High blood pressure diet plan

High blood pressure is known as the silent killer. It is known as such due to the fact that many people never know they have the disease until they have a severe complication of it. High blood pressure affects over 72 million adults in the United States on average. That means that on average every one in three people will have high blood pressure or hypertension. High blood pressure also kills over 320,000 people on an annual basis. The sad thing about this disease is that it is fairly well controlled with diet, exercise and medication in most cases. The complications and deaths could be avoided in the majority of the cases above if the person had known of their condition and intervention had ensued.

So what exactly is high blood pressure and what readings are considered high? High blood pressure is the reading of the amount of pressure in the arteries of the circulatory system. The systolic reading or the top reading when you go into the doctors office is the highest amount of pressure that is put upon the arteries. The bottom number or diastolic reading is the minimum amount of pressure that is placed on the arteries. This is why the bottom or diastolic reading is much more important and is watched closer by health professionals. Normal readings are considered to be below 140/90 for most adults. Readings that are consistently above those numbers would go along with a diagnosis of hypertension or high blood pressure.

Diet plays a big part in the control of high blood pressure. The United States Department of Health and Human Services and the National Institute of Health has come up with a diet that is recommended for people with high blood pressure. This diet is called the DASH eating plan or Dietary Approaches to Stop Hypertension. This dietary plan includes lowered sodium intake and lots of fresh vegetables, fruits, whole grains, and lean chicken and fish. It is low in fat as well. There are two plans available for sodium intake. One plans for 1,500 milligrams of sodium per day. The other plan includes 2,300 milligrams of sodium per day which is the maximum amount of sodium that is recommended for anyone who has hypertension or high blood pressure.

The DASH dietary plan includes foods that are naturally high in calcium such as fat free milk, fat free or reduced fat yogurt, and reduced fat or fat free cheese. It also recommends foods that are naturally high in potassium, magnesium and fiber such as broccoli, carrots, green beans, green peas, kale, tomatoes, and sweet potatoes. Fruits that are high in potassium that are recommended include apples, apricots, dates, and grapefruit to name a few. The diet states that eating foods that are naturally high in these nutrients help the body combat high blood pressure naturally.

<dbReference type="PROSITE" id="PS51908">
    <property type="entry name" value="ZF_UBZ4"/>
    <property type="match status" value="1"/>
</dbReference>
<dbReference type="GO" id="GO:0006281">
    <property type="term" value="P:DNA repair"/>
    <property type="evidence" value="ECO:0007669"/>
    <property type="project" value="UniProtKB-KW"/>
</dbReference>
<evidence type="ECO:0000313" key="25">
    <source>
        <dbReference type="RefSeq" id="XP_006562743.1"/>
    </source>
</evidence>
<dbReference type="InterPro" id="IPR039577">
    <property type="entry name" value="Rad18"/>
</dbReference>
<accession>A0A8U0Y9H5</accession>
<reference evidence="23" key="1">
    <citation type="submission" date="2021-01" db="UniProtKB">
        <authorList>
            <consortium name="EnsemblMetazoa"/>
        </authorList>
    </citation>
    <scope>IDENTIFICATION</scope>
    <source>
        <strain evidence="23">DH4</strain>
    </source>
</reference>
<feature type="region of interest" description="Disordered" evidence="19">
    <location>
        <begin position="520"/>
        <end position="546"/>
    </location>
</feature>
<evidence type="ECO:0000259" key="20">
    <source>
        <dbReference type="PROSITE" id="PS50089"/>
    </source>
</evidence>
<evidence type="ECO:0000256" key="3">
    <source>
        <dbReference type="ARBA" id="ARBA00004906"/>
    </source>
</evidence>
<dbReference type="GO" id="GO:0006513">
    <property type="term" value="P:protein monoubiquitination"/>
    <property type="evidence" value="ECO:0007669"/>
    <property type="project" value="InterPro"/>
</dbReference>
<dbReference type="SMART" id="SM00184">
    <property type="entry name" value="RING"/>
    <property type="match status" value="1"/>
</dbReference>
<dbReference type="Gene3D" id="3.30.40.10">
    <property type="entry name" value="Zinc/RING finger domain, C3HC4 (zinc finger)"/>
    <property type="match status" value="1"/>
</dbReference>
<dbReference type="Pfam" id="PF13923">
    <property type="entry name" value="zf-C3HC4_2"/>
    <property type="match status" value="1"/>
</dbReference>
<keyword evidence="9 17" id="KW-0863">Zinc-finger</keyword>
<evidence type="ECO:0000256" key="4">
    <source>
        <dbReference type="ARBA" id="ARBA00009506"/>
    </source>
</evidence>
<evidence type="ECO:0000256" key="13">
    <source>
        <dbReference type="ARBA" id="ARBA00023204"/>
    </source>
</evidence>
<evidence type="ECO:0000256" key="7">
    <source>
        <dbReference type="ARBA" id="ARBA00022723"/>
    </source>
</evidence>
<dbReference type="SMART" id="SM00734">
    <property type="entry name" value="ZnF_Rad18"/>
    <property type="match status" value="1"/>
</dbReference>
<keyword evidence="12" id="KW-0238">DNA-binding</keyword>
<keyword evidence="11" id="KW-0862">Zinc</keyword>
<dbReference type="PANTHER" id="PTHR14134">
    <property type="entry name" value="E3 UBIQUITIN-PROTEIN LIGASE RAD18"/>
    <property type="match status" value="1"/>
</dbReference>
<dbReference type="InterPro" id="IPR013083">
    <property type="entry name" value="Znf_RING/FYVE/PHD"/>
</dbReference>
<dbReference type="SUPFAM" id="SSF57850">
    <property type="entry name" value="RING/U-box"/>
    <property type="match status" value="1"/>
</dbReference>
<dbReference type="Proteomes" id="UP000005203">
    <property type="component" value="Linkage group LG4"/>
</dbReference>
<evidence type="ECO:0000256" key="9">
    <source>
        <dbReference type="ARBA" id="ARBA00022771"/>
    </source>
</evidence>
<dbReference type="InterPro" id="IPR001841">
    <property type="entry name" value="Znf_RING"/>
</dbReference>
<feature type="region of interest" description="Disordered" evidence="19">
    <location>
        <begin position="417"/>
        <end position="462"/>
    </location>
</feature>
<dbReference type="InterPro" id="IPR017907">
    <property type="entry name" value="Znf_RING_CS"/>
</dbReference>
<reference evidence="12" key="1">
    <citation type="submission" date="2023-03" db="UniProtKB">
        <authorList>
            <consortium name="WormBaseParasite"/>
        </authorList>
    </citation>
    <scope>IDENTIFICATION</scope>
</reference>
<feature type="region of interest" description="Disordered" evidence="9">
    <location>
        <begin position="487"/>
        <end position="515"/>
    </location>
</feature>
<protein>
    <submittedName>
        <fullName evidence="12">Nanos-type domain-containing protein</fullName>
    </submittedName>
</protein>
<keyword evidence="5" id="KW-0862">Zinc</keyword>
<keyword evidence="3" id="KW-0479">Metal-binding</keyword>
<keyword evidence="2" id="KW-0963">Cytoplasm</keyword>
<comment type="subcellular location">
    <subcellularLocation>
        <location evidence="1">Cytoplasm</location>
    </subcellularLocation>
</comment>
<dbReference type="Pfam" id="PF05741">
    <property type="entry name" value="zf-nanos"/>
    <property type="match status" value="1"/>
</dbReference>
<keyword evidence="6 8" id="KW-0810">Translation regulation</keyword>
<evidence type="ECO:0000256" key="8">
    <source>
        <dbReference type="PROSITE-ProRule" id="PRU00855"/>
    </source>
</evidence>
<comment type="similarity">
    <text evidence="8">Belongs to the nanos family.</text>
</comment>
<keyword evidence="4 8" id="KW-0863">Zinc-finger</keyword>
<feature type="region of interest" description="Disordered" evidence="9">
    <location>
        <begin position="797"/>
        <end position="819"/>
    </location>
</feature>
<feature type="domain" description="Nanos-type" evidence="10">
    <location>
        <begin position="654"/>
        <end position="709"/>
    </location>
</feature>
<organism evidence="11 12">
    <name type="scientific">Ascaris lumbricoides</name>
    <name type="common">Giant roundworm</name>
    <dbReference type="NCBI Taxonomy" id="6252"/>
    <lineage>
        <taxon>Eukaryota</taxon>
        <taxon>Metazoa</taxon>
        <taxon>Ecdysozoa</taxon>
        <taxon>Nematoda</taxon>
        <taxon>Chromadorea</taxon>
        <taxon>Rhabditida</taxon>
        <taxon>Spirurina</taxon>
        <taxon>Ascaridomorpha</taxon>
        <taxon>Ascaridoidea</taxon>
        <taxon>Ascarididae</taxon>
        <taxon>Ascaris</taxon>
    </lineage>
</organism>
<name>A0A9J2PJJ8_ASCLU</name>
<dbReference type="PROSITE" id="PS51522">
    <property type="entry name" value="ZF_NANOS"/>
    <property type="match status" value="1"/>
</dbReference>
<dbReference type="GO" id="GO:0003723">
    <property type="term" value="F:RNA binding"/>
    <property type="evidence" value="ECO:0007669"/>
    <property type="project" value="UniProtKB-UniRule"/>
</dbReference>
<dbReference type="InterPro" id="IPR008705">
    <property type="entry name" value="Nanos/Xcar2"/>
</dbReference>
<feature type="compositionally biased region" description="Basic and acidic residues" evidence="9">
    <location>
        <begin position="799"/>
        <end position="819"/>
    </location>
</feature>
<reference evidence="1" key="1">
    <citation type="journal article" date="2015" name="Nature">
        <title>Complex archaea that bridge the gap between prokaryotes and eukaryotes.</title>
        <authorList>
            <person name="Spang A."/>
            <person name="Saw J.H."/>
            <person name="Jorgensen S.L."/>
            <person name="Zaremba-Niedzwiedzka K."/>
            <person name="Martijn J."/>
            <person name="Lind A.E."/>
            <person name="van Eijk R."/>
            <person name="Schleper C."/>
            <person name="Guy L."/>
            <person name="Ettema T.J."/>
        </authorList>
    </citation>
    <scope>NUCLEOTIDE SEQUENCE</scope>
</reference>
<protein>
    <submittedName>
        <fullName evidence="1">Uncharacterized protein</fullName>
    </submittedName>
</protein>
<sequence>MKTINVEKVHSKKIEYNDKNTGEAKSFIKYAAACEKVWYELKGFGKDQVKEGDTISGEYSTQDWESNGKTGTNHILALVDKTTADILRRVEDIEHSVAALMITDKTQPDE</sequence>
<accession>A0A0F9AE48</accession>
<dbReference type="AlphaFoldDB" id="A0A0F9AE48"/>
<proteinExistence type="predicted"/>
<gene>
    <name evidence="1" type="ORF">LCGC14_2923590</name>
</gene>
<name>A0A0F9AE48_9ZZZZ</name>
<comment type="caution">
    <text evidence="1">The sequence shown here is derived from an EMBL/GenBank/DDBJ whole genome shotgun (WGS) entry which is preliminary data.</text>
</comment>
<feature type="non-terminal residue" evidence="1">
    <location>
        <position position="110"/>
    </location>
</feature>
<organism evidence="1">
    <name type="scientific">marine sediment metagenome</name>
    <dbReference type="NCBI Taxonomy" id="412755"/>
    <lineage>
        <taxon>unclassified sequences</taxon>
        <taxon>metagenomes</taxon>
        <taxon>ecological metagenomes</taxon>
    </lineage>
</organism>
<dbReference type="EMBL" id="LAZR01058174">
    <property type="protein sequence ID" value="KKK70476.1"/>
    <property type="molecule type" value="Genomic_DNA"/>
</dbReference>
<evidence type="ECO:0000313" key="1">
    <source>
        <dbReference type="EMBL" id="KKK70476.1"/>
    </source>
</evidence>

The DASH dietary plan includes for a 1,600 calorie per day diet: 6 servings of grains, 3-4 servings of vegetables, 4 servings of fruits, 2-3 servings of low calorie fat free or reduced fat dairy, 3-6 servings of lean meat or poultry, and 1-2 servings of oils per day. They also recommend 3-4 servings of nuts and legumes per week.

This diet is very high in fresh vegetables and fruits and low fat products. Due to this, it may cause bloating, indigestion, or diarrhea to those who have been accustomed to eating a high fat diet in the past. The NIH recommends changing over to this diet on a gradual basis to keep down the gastrointestinal issues related to this.

The NIH does recommend that in addition to a change in diet that anyone who has high blood pressure start an exercise routine three times a week for 30 minutes a day to help either to lose weight or to improve their cardiovascular status to lower their blood pressure. This can be started doing activity for 5 minutes at a time and building up every few days until you have worked up to 30 minutes. They also recommend that anyone with high blood pressure be followed by a medical professional.

The National Institute of Health and United States Department of Health and Human Services has a large publication on the DASH dietary plan available to anyone who would like more information on this online.

[quote|tags=Cardio-Klenz,blood pressure]

Last updated on Apr 22nd, 2010 and filed under Cardiovascular Disorders. Both comments and pings are currently closed.

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